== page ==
Renee Moore  03:06
So I always view storytelling as a conversation. And when I write the stories for the magazine, I write them from a conversational perspective, where people feel like they're just entering in a conversation, right? They're just picking up right where the conversation left off. But it's not high journalism. I always tell people, right.

Alana Muller  03:25
That's great. I mean, what's nice about it, it's it's like the conversation’s ongoing and you can, as you described, kind of jump right in? 

Renee Moore  03:32
Yeah, yeah, definitely. So, I always think that's the most interesting part of people. And people ask me how I get my stories, or how I find the content for the magazine. And I just love taking people to coffee and just saying, "Tell me about yourself." And when they start talking, "blah, blah, blah, blah, blah," the first part of the conversations are usually like, "This is what I do, and this is who I am." It's all the standard verb, "blah, blah, blah". But when you get into the meat of the conversation, and their eyes start to twinkle, that's when I know that there's a story to be told, right there. Right? When their eyes light up, and I'm like, "Oh, tell me more about that." And then they're like, "nobody ever asks me that." But if you pay attention to when people are talking, you can find the little cute nugget in their conversation to really kind of hone in on.

Alana Muller  04:21
So, I want to dig deeper on that. Talk a little bit about how this has served you when it comes to establishing and fostering relationships. I take it that the idea that you ask probing questions, that you're actually listening to what people are saying, as they're saying it -- talk about what has that meant to you from a relationship building perspective.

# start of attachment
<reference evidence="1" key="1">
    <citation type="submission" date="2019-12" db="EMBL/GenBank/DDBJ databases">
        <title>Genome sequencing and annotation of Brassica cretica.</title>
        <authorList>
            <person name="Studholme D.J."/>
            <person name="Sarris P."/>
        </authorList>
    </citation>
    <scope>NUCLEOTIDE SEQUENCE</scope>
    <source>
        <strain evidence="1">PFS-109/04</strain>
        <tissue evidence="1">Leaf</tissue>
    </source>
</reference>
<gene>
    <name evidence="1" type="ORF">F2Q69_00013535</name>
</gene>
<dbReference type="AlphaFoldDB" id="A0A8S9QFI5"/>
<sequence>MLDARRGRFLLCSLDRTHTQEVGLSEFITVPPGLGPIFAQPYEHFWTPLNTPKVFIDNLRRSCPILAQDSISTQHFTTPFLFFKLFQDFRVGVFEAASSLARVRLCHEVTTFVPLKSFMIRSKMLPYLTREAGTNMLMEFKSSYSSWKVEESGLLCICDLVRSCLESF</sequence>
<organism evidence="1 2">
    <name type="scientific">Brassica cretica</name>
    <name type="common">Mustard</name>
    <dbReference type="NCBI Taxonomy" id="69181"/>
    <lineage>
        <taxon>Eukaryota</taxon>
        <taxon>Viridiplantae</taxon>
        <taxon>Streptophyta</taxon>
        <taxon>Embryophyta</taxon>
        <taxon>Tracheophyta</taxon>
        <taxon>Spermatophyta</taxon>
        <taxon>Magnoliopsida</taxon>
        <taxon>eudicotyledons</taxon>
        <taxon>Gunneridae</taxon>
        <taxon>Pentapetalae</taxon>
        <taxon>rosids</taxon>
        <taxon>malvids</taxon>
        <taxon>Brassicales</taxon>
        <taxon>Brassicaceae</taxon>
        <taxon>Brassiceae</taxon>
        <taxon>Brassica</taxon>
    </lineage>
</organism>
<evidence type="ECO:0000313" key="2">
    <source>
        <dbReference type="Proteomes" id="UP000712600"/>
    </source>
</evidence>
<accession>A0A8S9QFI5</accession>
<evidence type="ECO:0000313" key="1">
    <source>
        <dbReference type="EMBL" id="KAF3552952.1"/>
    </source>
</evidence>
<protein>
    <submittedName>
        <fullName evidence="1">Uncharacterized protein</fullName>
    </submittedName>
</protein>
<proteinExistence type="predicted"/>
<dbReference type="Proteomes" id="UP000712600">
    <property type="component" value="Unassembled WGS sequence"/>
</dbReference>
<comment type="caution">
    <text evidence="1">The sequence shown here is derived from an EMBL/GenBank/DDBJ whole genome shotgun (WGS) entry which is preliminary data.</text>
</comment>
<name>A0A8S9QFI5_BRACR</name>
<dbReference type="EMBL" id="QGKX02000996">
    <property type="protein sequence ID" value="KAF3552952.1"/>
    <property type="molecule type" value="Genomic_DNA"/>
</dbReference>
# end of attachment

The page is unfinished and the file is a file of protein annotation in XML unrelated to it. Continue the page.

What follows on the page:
Renee Moore  04:40
Yeah, I think that's the biggest thing. I always tell people if you wanted to partner with a magazine or partner with a publication, there's 1,000 different publications to do that. You can use Kirkwood Lifestyle magazine is one of thousands to choose from. But, if you want to connect with people, then I am the best platform to do that, because I really take the time to understand who my readers are and who the advertisers and the partners are, and figure out ways to take those relationships that I know and connect those to other people, right? 

Renee Moore  05:16
So I'm like, "Oh, my gosh, Julie, you need to go meet Angela. Angela is in the same business as you, or she has a friend who designs flowers, and you would love to meet her." So, it's just really knowing what people's passions are about. And just understanding that how to connect those passions in a really meaningful way, right? Like, whatever they get excited about finding that little piece of that and connecting other people in that way.

Alana Muller  05:43
And what what I'm hearing you talk about is not just the stories that you're publishing in the magazine, but you're using a variety of mechanisms to make, to foster these connections, to to help people engage not only with your own brand, but with the brands that you serve. So there's sort of what I would call sort of "online media" and "offline media." And I just don't I don't just mean the internet. But I mean, sort of like you have your print publication, you have online channels, you have face to face verbal channels. And it sounds like you're leveraging all of those. Do you want to talk a little bit more about when you've seen kind of that layering effect? When that means something in a very significant way?